Croydon High SchoolCroydon High School

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History of the School

In spacious buildings, on a sloping site of over twenty acres just about three miles from the centre of the town, Croydon High School girls enjoy the benefits of top class facilities and exceptional teaching.

The school has a proud history of providing outstanding education for girls stretching back to 1874. Our girls achieve impressive results in every arena: academically, in sports, music, art and in drama. Most importantly, they are imbued with a strong sense of responsibility and a determination to succeed in whatever they choose to do.

It all began in a very small way. Under Miss Dorinda Neligan, 88 pupils were on the roll when Croydon High School opened in September 1874. The numbers increased rapidly and some six years later 230 pupils moved to purpose-built premises in Wellesley Road, Croydon.

History of the School

The school’s first Head, Miss Neligan, was a formidable character who had served with the Red Cross in France during the Franco-Prussian War in 1870 and legend has it, had been left in sole charge of the wounded at Metz. She remained Head of Croydon High for twenty seven years and after retirement, so incensed at the long delay in giving women the vote, she became a militant suffragette. On one occasion, she protested by refusing to pay her rates and on another she assaulted a policeman but escaped prison presumably because of her age! We like to think that this sense of justice and equality of opportunity has been passed down through the generations of Croydon High girls – although we always stress the importance of operating within the law!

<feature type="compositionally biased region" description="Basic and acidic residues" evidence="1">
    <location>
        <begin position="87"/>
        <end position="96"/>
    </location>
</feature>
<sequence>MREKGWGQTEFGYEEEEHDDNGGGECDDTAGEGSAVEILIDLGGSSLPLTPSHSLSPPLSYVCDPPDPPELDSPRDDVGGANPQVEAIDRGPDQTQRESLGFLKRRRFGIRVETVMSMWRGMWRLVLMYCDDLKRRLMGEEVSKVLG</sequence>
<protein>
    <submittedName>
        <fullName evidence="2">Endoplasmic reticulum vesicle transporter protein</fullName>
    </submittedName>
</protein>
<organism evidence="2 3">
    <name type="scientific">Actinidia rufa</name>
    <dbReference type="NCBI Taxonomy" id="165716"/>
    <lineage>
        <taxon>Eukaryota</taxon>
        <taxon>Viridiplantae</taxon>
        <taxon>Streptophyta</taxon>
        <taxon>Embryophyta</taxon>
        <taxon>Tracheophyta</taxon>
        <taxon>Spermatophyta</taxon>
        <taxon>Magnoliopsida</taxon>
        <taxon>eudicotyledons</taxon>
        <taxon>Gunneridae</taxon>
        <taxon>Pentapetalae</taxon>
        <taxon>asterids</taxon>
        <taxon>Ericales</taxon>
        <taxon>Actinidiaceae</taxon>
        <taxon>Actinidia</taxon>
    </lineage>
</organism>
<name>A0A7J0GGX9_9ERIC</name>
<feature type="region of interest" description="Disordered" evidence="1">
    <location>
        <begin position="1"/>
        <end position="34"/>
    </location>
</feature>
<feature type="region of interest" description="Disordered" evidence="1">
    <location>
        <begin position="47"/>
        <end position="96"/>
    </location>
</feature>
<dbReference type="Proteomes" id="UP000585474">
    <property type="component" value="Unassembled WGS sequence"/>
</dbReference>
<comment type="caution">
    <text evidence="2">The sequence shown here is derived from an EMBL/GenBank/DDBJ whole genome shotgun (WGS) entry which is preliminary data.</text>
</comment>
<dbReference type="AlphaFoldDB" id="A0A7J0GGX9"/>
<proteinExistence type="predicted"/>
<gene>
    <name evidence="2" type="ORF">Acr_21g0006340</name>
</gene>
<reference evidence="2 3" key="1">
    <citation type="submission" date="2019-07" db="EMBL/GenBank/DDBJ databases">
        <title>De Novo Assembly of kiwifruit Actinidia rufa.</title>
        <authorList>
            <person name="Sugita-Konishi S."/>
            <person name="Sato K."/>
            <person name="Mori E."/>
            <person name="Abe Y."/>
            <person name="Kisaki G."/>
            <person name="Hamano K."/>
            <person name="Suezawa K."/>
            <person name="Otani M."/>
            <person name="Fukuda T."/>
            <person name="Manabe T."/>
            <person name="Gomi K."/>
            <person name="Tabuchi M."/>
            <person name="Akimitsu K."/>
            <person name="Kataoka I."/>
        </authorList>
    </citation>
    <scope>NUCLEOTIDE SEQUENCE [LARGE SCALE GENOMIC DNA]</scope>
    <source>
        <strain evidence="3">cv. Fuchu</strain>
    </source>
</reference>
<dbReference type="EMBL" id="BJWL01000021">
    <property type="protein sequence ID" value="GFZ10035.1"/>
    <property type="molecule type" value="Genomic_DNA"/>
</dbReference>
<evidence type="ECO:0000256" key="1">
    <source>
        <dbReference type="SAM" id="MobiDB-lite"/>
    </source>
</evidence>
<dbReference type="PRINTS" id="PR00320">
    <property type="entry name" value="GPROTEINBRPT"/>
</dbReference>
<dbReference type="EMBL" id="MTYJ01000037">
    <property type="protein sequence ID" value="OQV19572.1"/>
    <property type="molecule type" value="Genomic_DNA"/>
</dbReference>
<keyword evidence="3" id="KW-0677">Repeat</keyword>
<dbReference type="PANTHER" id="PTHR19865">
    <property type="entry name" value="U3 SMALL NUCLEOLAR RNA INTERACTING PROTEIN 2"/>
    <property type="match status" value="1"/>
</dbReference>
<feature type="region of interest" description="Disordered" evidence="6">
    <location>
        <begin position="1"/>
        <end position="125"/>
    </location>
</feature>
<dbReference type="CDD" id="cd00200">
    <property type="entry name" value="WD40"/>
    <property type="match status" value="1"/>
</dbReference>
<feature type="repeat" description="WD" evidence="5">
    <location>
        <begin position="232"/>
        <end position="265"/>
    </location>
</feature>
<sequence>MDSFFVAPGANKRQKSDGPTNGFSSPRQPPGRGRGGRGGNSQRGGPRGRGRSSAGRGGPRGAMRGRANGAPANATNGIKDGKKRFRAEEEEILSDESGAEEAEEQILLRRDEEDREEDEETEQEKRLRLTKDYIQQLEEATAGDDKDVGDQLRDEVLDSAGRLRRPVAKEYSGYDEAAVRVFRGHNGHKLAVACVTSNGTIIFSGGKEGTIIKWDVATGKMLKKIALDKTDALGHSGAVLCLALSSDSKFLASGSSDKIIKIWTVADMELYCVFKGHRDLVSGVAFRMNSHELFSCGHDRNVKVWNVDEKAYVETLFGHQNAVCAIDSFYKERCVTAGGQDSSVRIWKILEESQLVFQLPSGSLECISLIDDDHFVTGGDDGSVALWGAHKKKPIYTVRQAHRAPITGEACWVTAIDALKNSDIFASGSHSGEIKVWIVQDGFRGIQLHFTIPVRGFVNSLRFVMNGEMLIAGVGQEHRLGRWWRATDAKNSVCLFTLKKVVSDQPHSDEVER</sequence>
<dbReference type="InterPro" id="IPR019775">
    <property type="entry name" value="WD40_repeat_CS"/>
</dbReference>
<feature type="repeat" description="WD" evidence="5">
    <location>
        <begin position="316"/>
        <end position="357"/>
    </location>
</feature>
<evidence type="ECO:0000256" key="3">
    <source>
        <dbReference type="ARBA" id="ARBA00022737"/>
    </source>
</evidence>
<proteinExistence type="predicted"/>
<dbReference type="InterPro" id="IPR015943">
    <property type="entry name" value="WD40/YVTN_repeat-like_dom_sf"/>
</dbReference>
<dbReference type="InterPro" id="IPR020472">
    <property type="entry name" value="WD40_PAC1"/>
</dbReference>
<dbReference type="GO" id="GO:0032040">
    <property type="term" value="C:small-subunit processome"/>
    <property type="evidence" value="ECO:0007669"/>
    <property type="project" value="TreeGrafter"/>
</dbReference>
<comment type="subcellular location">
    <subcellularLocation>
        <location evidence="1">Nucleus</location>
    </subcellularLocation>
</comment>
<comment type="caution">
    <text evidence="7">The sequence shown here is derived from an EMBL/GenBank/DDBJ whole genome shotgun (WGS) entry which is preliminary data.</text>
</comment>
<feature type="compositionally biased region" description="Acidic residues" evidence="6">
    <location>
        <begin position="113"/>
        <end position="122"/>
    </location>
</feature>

The school has always been at the forefront of creating opportunities for girls. In 1885, hitherto almost unheard of for girls, chemistry was introduced to the curriculum. Of course, at the beginning, no practical work was allowed – it was far too dangerous! But the attitude to experimental science was changing, and in 1902, about a year after Miss Leahy succeeded Miss Neligan, a science demonstration room, forerunner of the laboratories, was built.